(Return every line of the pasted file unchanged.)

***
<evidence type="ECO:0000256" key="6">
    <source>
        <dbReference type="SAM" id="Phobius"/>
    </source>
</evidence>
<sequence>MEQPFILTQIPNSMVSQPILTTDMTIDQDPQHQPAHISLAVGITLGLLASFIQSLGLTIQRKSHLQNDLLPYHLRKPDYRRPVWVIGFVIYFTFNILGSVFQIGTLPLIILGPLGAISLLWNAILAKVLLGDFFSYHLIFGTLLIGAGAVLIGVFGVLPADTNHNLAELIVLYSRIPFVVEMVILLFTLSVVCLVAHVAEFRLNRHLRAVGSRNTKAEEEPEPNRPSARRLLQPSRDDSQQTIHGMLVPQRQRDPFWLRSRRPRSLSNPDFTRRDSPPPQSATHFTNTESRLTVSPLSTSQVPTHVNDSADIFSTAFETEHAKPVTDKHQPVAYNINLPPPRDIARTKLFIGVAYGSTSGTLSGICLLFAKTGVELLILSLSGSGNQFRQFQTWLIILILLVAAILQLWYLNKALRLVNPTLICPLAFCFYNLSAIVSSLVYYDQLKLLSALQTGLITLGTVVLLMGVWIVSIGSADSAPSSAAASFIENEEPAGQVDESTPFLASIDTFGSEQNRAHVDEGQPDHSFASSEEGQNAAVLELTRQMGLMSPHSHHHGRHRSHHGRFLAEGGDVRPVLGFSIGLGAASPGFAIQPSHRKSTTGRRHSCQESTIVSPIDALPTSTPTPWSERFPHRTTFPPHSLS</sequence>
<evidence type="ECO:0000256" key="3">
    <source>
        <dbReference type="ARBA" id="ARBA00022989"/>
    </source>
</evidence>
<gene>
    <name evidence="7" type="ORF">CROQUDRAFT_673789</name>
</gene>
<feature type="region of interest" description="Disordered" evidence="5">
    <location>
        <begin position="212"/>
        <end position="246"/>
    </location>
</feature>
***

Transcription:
<evidence type="ECO:0000256" key="6">
    <source>
        <dbReference type="SAM" id="Phobius"/>
    </source>
</evidence>
<sequence>MEQPFILTQIPNSMVSQPILTTDMTIDQDPQHQPAHISLAVGITLGLLASFIQSLGLTIQRKSHLQNDLLPYHLRKPDYRRPVWVIGFVIYFTFNILGSVFQIGTLPLIILGPLGAISLLWNAILAKVLLGDFFSYHLIFGTLLIGAGAVLIGVFGVLPADTNHNLAELIVLYSRIPFVVEMVILLFTLSVVCLVAHVAEFRLNRHLRAVGSRNTKAEEEPEPNRPSARRLLQPSRDDSQQTIHGMLVPQRQRDPFWLRSRRPRSLSNPDFTRRDSPPPQSATHFTNTESRLTVSPLSTSQVPTHVNDSADIFSTAFETEHAKPVTDKHQPVAYNINLPPPRDIARTKLFIGVAYGSTSGTLSGICLLFAKTGVELLILSLSGSGNQFRQFQTWLIILILLVAAILQLWYLNKALRLVNPTLICPLAFCFYNLSAIVSSLVYYDQLKLLSALQTGLITLGTVVLLMGVWIVSIGSADSAPSSAAASFIENEEPAGQVDESTPFLASIDTFGSEQNRAHVDEGQPDHSFASSEEGQNAAVLELTRQMGLMSPHSHHHGRHRSHHGRFLAEGGDVRPVLGFSIGLGAASPGFAIQPSHRKSTTGRRHSCQESTIVSPIDALPTSTPTPWSERFPHRTTFPPHSLS</sequence>
<evidence type="ECO:0000256" key="3">
    <source>
        <dbReference type="ARBA" id="ARBA00022989"/>
    </source>
</evidence>
<gene>
    <name evidence="7" type="ORF">CROQUDRAFT_673789</name>
</gene>
<feature type="region of interest" description="Disordered" evidence="5">
    <location>
        <begin position="212"/>
        <end position="246"/>
    </location>
</feature>